From Yale Climate Connections comes this story by Neha Pathak on the impact of climate change on children’s physical and mental wellbeing and how parents might respond, using information from a new book on the topic by Frederica Perera:
“The fondest times of my childhood were the annual burst of flowers each spring. Not so for my kids, who sniffle and sneeze their way through pollen season.
With average temperatures growing warmer, trees here in Atlanta are flowering earlier in the year, blooming longer, and releasing more pollen than when I was a kid.
That’s led to what I have dubbed FOGO — “Fear of Going Outside” — for my children.
They live with weeks of nasal congestion, sleepless nights, tears, frustration, missed days of school, poor performance on spring tests, and this year, a refusal to go outside during school — almost an entire month of school recesses spent sitting inside alone with a teacher instead of playing outside with classmates….
For friends in New York City, smoke from massive Canadian wildfires recently added yet another climate threat, with clearly visible evidence of risk from hazy air pollution.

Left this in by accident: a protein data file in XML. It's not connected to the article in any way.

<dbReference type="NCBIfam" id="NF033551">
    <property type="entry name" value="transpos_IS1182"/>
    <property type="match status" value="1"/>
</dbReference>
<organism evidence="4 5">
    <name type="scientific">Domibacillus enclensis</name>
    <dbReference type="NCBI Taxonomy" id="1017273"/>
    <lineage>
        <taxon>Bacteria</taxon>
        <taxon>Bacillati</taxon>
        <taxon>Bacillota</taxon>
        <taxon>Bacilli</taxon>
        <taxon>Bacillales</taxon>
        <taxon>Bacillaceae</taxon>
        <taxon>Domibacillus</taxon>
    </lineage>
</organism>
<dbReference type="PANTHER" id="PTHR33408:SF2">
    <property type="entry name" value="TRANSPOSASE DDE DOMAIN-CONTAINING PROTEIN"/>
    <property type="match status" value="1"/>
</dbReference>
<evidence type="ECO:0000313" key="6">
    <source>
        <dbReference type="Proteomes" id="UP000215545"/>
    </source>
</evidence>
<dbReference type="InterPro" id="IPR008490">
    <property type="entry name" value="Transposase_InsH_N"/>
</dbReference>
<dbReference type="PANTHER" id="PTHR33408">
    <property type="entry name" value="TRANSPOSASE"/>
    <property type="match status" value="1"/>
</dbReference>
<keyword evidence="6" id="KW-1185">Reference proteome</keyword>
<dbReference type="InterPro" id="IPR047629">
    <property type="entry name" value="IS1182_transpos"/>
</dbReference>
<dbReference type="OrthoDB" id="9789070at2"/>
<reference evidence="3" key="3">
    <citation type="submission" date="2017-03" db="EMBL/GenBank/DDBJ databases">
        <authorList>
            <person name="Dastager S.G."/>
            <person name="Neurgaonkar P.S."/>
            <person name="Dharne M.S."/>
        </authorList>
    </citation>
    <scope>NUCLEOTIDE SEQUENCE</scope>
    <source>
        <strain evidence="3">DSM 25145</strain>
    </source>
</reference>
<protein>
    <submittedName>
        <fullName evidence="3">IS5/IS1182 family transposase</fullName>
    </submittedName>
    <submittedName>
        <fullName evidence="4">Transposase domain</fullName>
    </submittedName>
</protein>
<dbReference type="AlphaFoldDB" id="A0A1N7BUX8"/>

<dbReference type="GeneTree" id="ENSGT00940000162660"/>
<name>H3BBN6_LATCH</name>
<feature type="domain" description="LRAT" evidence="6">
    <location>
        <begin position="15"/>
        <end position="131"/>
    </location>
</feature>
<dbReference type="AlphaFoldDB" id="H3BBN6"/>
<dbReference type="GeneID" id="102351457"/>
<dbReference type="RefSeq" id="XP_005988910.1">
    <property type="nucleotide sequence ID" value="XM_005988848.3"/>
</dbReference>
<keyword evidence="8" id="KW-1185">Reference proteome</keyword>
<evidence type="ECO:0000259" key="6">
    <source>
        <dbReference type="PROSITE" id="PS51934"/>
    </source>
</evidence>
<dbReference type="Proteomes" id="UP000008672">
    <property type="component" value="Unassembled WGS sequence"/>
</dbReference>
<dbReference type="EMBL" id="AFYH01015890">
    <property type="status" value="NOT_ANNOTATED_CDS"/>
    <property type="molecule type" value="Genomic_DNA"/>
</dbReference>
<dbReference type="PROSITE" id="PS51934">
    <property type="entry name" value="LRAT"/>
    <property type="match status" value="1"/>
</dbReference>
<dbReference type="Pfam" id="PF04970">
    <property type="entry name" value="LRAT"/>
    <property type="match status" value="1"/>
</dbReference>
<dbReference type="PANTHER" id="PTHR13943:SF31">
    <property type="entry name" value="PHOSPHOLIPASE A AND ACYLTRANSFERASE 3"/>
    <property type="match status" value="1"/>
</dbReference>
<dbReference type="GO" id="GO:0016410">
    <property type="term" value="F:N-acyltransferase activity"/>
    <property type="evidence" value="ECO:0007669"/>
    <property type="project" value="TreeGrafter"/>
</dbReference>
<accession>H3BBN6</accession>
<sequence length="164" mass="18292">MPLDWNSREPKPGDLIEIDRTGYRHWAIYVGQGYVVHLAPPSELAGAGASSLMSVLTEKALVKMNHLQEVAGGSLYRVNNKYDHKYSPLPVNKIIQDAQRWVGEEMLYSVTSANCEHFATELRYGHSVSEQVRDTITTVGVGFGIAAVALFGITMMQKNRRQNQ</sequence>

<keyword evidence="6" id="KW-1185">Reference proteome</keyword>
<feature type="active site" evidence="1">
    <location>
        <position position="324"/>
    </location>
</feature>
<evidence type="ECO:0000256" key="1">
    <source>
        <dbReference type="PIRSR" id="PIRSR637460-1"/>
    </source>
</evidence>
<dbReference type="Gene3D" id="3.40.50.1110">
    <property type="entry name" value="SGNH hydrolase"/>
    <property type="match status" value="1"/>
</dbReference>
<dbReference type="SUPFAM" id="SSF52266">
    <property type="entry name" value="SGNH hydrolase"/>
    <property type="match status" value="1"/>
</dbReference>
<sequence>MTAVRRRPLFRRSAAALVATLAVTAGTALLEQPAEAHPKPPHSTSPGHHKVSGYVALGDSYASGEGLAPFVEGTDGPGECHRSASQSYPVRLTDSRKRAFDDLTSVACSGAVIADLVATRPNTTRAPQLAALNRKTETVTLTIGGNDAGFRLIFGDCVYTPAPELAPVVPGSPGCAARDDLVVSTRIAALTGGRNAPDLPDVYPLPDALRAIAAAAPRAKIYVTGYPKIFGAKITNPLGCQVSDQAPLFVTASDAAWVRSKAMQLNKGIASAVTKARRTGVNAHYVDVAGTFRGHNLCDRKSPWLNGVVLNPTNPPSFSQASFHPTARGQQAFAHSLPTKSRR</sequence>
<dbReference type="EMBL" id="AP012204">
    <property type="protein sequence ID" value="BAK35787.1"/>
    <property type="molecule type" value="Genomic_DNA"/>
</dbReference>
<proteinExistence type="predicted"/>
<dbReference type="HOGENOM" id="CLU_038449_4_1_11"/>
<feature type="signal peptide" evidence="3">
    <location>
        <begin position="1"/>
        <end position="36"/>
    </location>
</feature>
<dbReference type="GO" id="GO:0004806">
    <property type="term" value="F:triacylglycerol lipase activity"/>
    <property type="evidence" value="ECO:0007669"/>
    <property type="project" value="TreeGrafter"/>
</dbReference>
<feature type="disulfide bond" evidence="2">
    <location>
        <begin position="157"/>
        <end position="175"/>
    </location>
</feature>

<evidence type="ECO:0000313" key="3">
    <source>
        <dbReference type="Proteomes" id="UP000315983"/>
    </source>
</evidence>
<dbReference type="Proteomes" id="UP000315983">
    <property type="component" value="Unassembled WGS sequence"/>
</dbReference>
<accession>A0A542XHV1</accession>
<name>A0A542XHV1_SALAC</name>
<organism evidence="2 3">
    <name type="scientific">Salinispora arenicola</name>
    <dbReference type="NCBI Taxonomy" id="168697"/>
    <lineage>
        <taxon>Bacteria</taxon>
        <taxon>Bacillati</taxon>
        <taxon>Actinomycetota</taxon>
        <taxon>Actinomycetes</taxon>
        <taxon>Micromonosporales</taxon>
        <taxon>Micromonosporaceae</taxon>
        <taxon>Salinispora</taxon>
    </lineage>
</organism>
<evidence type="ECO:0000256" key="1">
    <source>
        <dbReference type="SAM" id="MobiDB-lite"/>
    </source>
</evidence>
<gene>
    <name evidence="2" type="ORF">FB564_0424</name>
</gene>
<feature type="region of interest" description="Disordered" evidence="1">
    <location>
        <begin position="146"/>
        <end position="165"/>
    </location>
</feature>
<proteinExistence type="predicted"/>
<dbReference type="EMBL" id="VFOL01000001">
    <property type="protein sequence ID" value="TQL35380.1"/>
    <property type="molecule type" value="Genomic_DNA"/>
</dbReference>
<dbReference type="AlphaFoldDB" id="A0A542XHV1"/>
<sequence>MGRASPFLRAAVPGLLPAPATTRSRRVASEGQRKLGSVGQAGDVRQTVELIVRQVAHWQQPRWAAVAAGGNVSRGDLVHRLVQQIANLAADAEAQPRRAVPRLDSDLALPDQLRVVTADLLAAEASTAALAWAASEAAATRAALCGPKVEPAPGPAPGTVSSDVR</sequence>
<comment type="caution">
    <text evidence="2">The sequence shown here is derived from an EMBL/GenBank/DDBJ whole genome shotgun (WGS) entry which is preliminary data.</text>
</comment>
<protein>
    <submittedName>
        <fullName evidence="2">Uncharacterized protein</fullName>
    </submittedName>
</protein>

And friends in Texas have been sweltering under a weekslong record heat wave, making outdoor time oppressive for their kids. . . .
From the earliest moments of life, climate change can have a major impact on health. Before a fetus is born, extreme temperatures increase the risk of premature birth. In later years, heat can affect a child’s ability to learn and increases the risk for mental health conditions.
Climate change degrades air quality through a variety of pathways — by lengthening and intensifying allergy seasons and increasing the frequency of wildfires with massive smoke plumes, for example.
And a host of factors increase the risk of climate-related environmental impacts on the health of children, Perera says.”
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